Snoring is extremely common and, in many cases, relatively harmless. Nearly everyone snores at one time or another. Occasional light snoring, at worst, is a minor annoyance. Loud and habitual snoring can disrupt your sleep and may be a sign of a much more serious sleep disorder - obstructive sleep apnea.
Snoring is a sound that occurs in the upper airway as you breathe in air. The unmistakable sound is a sign that your airway is partially blocked, usually by soft tissue in your throat. The flow of air causes the soft tissue to vibrate, generating the noise, which comes out of your nose, mouth or both.
The volume of snoring depends on the person. You may snore so loudly you wake yourself up. Snoring may also cause you to have a dry mouth or to wake up with a dry mouth and a sore throat.
Obstructive sleep apnea frequently goes undiagnosed because people often mistaken the serious sleep disorder for snoring. About half of loud snorers have some form of sleep apnea.
Snoring and obstructive sleep apnea have similar causes. Sleep apnea happens when the tissue in the upper-airway blocks the entire airway, causing a pause in your breathing. The blockage keeps oxygen from reaching your organs including your heart and brain. When the blood-oxygen level drops low enough, the body momentarily wakes up. It
can happen so fast that you may not be aware you woke up.
Snorers who suffer from sleep may make gasping, choking or snorting sounds as they try to breathe and feel drained of energy during the day.
If you think you may have obstructive sleep apnea, get diagnosed by a board certified sleep physician at an AASM accredited sleep center.
There are several behavioral and medical treatments for snoring. Medical factors may affect treatment, so it is important to speak with a physician.
Oral appliances (OA) are a front-line treatment for patients with mild to moderate Obstructive Sleep Apnea (OSA) who prefer OAs to continuous positive airway pressure (CPAP), or who do not respond to CPAP, are not appropriate candidates for CPAP, or who fail treatment attempts with CPAP or treatment with behavioral measures such as weight loss or sleep position change. This small plastic device fits in the mouth during sleep like a sports mouth guard or orthodontic retainer. Oral appliances help prevent the collapse of the tongue and soft tissues in the back of the throat, keeping the airway open during sleep and promoting adequate air intake. Oral appliances may be used alone or in combination with other treatments for sleep-related breathing disorders, such as weight management, surgery or CPAP.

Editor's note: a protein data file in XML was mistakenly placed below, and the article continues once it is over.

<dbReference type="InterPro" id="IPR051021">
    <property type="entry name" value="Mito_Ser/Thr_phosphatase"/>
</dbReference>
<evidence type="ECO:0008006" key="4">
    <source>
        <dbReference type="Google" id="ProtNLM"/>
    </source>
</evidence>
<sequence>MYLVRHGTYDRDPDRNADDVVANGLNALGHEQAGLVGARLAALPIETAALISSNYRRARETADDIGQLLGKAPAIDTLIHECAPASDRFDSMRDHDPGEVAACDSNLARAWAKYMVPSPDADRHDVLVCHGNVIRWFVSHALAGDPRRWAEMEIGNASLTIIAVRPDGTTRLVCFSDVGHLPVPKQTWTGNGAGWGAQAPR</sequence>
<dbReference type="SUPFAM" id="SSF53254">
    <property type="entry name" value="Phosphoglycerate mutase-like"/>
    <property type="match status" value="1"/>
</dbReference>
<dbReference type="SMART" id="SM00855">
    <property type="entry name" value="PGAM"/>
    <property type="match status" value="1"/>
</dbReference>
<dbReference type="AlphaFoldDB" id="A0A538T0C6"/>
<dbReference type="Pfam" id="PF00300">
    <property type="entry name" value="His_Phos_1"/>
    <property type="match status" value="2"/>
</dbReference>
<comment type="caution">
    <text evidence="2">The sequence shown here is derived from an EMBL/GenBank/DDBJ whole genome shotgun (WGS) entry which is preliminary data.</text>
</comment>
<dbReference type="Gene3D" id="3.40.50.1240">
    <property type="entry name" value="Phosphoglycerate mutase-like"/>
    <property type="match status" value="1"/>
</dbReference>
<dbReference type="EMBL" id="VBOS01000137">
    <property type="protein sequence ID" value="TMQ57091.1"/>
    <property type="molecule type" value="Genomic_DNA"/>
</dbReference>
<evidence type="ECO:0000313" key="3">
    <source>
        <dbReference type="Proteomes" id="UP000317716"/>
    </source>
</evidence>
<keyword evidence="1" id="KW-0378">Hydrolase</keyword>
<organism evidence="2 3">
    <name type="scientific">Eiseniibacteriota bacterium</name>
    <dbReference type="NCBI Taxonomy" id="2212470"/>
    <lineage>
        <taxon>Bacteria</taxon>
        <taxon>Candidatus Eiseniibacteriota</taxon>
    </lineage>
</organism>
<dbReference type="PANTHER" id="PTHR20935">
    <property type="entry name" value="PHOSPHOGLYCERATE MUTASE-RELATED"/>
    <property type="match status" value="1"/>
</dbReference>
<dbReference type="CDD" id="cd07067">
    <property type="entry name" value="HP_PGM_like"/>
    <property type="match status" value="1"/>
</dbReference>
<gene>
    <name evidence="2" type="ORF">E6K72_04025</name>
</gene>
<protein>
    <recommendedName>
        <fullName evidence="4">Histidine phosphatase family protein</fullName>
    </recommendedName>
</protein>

Download the Ins and Outs of Oral Appliance Therapy
Oral appliance therapy involves the selection, fitting and use of a specially designed oral appliance that maintains an open, unobstructed airway in the throat when worn during sleep. Custom-made oral appliances are proven to be more effective than over-the-counter devices, which are not recommended as a screening tool nor as a therapeutic option.
Dentists with training in oral appliance therapy are familiar with the various designs of appliances and can help determine which is best suited for your specific needs. A board certified sleep medicine physician must first provide a diagnosis and recommend the most effective treatment approach. A dental sleep medicine specialist may then provide treatment and follow-up.
The initial evaluation phase of oral appliance therapy can take several weeks or months to complete. This includes examination, evaluation to determine the most appropriate oral appliance, fitting, maximizing adaptation of the appliance, and the function.
Ongoing care, including short- and long-term follow-up is an essential step in the treatment of snoring and Obstructive Sleep Apnea with Oral Appliance Therapy. Follow-up care serves to assess the treatment of your sleep disorder, the condition of your appliance, your physical response to your appliance, and to ensure that it is comfortable and effective.
With so many different oral appliances available, selection of a specific appliance may appear somewhat overwhelming. Nearly all appliances fall into one of two categories. The diverse variety is simply a variation of a few major themes. Oral appliances can be classified by mode of action or design variation.
Tongue retaining appliances hold the tongue in a forward position using a suction bulb. When the tongue is in a forward position, it serves to keep the back of the tongue from collapsing during sleep and obstructing the airway in the throat.